Cardiarms
Posts: 2993
Joined: Tue 21 Oct, 2008 8:30 am

Post by Cardiarms »

Leodian wrote: orphanage during the construction of a nearby radio station on Woodhouse Cliff area for the Leeds City Police and National Fire Service. http://www.leodis.net/display.aspx?reso ... ifier=6968     I don't think the picture above is captioned correctly. This is another pic of the orphanage with its distinct roof:http://www.leodis.net/display.aspx?reso ... er=6479and todayhttp://goo.gl/maps/X48bQIf I remember correctly the radio station on Woodhouse cliff was on the site on Bedford Fields, eventually becoming the site of the middle School and now City of Leeds.

User avatar
Leodian
Posts: 6240
Joined: Thu 10 Jun, 2010 8:03 am

Post by Leodian »

Thanks Jogon. Your searching is clearly better than mine. Thanks also Cardiarms. I am though now confused because the Leodis link you give shows the Headingley Orphanage for Boys, not for girls. I would be grateful if someone could please definitely identify which building today was the orphanage for girls (assuming that it still stands). I suspect my thought that it probably is the Halcyon Court nursing home may be wrong.
A rainbow is a ribbon that Nature puts on when she washes her hair.

drapesy
Posts: 2614
Joined: Sat 24 Feb, 2007 4:50 pm

Post by drapesy »

Property and building prices have increased way over inflation since the 1980s - so the inflation indicator doesn't really work for them.
there are 10 types of people in the world. Those that understand ternary, those that don't and those that think this a joke about the binary system.

Cardiarms
Posts: 2993
Joined: Tue 21 Oct, 2008 8:30 am

Post by Cardiarms »

Leodian wrote: Thanks Jogon. Your searching is clearly better than mine. Thanks also Cardiarms. I am though now confused because the Leodis link you give shows the Headingley Orphanage for Boys, not for girls. I would be grateful if someone could please definitely identify which building today was the orphanage for girls (assuming that it still stands). I suspect my thought that it probably is the Halcyon Court nursing home may be wrong. Ah, there's more than one. According to the Godfrey 1908 map, the building with the distinctive roof is the boys home and the building you've identified as Halycon Court is for the girls. So the caption could is right.http://goo.gl/maps/U3IG4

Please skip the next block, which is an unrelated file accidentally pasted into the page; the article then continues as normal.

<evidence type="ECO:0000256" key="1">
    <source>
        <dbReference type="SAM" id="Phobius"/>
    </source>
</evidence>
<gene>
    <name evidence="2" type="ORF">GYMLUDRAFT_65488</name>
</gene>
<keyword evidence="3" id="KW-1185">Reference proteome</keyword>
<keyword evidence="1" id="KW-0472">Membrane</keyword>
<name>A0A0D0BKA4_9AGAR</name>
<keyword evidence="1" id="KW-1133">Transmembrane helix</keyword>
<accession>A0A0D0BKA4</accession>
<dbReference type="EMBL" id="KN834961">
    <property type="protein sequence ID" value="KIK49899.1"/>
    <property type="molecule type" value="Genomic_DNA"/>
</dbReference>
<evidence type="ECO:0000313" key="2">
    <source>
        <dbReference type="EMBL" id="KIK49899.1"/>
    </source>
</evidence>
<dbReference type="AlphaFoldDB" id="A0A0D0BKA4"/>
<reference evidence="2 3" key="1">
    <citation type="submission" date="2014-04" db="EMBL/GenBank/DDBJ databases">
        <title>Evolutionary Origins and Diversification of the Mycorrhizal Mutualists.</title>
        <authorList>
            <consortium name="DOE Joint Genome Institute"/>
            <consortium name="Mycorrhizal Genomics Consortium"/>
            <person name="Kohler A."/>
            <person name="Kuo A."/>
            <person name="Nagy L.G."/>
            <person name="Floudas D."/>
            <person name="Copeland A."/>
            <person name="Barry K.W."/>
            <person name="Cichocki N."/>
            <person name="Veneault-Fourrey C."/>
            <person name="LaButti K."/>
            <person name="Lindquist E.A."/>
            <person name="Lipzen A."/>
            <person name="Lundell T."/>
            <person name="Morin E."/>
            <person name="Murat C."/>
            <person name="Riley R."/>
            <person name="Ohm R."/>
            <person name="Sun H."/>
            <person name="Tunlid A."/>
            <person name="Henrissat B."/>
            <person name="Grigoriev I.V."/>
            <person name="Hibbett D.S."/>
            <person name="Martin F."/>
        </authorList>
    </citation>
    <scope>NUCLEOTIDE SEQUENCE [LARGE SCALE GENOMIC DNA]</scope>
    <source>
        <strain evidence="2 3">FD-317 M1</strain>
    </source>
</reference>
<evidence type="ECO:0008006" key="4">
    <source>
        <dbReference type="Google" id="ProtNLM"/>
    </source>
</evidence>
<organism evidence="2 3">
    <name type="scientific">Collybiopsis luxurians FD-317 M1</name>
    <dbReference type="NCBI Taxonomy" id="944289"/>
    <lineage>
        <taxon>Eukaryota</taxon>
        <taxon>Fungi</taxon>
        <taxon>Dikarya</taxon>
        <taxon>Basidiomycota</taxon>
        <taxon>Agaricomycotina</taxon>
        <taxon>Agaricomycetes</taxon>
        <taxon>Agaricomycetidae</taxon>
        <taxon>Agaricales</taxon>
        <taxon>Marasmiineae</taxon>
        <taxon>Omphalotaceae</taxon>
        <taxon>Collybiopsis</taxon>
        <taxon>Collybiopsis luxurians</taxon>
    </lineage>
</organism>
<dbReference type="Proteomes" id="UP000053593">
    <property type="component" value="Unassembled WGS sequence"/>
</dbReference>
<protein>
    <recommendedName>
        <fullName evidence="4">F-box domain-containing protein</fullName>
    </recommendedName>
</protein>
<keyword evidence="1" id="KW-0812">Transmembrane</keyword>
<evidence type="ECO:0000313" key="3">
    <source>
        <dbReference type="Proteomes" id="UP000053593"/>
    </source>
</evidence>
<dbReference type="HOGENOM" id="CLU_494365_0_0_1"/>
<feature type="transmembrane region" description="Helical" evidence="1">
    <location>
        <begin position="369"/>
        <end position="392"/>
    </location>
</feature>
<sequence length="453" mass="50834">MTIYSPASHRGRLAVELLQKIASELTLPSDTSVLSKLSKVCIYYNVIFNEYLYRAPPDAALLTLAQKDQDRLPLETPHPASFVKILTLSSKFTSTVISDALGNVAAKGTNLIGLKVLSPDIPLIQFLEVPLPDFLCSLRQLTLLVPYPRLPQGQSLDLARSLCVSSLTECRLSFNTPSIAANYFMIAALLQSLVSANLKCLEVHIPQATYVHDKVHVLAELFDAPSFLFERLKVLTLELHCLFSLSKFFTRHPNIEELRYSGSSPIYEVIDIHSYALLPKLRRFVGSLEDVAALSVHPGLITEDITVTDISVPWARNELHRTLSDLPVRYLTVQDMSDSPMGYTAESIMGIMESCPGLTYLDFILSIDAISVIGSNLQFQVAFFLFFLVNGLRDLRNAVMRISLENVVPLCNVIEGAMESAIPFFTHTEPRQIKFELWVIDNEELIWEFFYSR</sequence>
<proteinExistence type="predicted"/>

User avatar
Leodian
Posts: 6240
Joined: Thu 10 Jun, 2010 8:03 am

Post by Leodian »

Cheers Cardiarms. With more than one orphanage in the area it's all very confusing!
A rainbow is a ribbon that Nature puts on when she washes her hair.

biofichompinc
Posts: 0
Joined: Thu 02 Sep, 2010 11:33 am

Post by biofichompinc »

It seems simple enough to me.The orphanage for girls opened some time before it moved to 55 Cliff Road in 1873. At that point in its existence, it was still a girls orphanage. We don't know where it was situated before the move.Forty two years later the orphanage had grown and was made up of four separate buildings - see above. Between 1873 and 1915 it became 'mixed'.Here is another link to the same ancestry.co.uk thread I quoted earlier. This one has photographs. And one looks like Cardiarms' building at the junction of Cliff Lane and Grosvenor Mount. Probably the boys building. The link is here......http://boards.ancestry.co.uk/topics.orp ... .ashxThere were several buildings which made up the entire orphanage. They were in pretty close proximity to each other but not within the same boundaries.

Post Reply